Manta rays having huge, forward-facing mouths, triangular pectoral fins, and horn-shaped cephalic fins. Manta rays have a life span of up to 50 years. The giant manta ray can be found in tropical, subtropical, and temperate bodies of water all throughout the world, and is particularly prevalent offshore, in oceanic seas.
While the smaller reef manta ray has a wingspan of around 11 feet on average, the biggest type of ray, the giant oceanic manta ray, can have a wingspan of up to 30 feet. The longest ever recorded manta ray wingspan is 9.1 meters (30 ft)
A.L. Kahn, a silk producer from New York, was on vacation in Florida in 1933 when his anchor line unexpectedly entangled a massive manta ray. Kahn finally managed to bring the gigantic manta ray ashore after several hours of effort, a visit from the coast guard, and a few dozen gunshots. Below is a picture that allegedly depicts the outcome of this famous fishing tale.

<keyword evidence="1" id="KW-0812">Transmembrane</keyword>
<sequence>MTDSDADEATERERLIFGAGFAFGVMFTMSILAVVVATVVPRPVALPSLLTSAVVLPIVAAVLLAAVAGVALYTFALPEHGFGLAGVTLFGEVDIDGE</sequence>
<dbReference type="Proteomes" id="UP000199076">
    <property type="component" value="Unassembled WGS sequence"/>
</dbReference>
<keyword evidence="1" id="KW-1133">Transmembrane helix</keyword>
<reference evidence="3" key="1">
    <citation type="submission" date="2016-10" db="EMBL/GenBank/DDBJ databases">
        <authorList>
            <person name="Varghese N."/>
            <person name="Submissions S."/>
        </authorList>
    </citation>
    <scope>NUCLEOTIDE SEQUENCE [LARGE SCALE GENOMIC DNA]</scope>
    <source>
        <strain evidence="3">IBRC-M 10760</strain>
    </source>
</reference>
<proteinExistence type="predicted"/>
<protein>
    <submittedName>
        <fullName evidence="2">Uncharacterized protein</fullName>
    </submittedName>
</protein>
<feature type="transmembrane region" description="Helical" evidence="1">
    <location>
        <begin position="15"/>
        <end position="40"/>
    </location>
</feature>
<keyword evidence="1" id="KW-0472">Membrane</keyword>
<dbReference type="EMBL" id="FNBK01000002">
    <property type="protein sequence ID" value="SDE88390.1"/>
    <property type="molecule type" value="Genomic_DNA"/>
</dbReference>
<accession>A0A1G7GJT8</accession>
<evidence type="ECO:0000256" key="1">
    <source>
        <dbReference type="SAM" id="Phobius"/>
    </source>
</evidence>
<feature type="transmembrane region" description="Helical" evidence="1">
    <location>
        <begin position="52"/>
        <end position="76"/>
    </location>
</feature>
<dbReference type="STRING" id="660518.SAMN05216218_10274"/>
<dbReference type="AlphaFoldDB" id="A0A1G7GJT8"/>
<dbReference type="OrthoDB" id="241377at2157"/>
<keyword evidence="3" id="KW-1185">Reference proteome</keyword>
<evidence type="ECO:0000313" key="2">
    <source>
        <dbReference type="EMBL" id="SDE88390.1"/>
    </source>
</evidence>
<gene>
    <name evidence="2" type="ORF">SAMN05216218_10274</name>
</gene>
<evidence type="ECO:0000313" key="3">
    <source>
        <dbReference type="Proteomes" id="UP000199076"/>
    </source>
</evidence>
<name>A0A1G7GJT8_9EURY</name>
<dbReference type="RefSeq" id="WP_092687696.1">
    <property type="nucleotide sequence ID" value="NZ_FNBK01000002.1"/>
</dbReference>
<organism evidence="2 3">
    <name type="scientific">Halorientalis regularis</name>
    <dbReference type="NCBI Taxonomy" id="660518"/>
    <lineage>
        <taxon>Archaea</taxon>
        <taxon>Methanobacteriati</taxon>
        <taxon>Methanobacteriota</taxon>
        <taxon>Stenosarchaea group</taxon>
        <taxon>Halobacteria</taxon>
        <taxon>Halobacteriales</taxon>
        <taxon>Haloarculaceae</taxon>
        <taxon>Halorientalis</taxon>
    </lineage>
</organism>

In 1933, off the coast of New Jersey, Captain Kahn really caught a gigantic manta ray. However, this picture depicts a taxidermied manta ray that he captured.
Kahn’s fishing story was covered by a number of popular newspapers, including a fascinating piece that appeared in the Sunday Magazine of the St. Louis Post-Dispatch on December 10, 1933.
It’s not a big deal when a fish gets caught. But when the fish weights about 6,000 pounds and the hook just so happens to be a boat’s anchor, you not only have news—which is extremely uncommon—but also a bizarre fish story that actually happened. And as evidence, there is the fish itself on hand.
The most intelligent fish in the ocean are Manta Rays. Manta rays have the highest brain-to-body-size ratio of any cold-blooded animal, indicating excellent cognitive capability, which is also shown by dolphins, primates, and elephants.
Giant manta rays have been recorded inspecting their reflections in a way that implies they are aware of themselves. The mirror test, which is frequently regarded as a preliminary test of self-awareness, has only been passed by a few species, mostly by primates.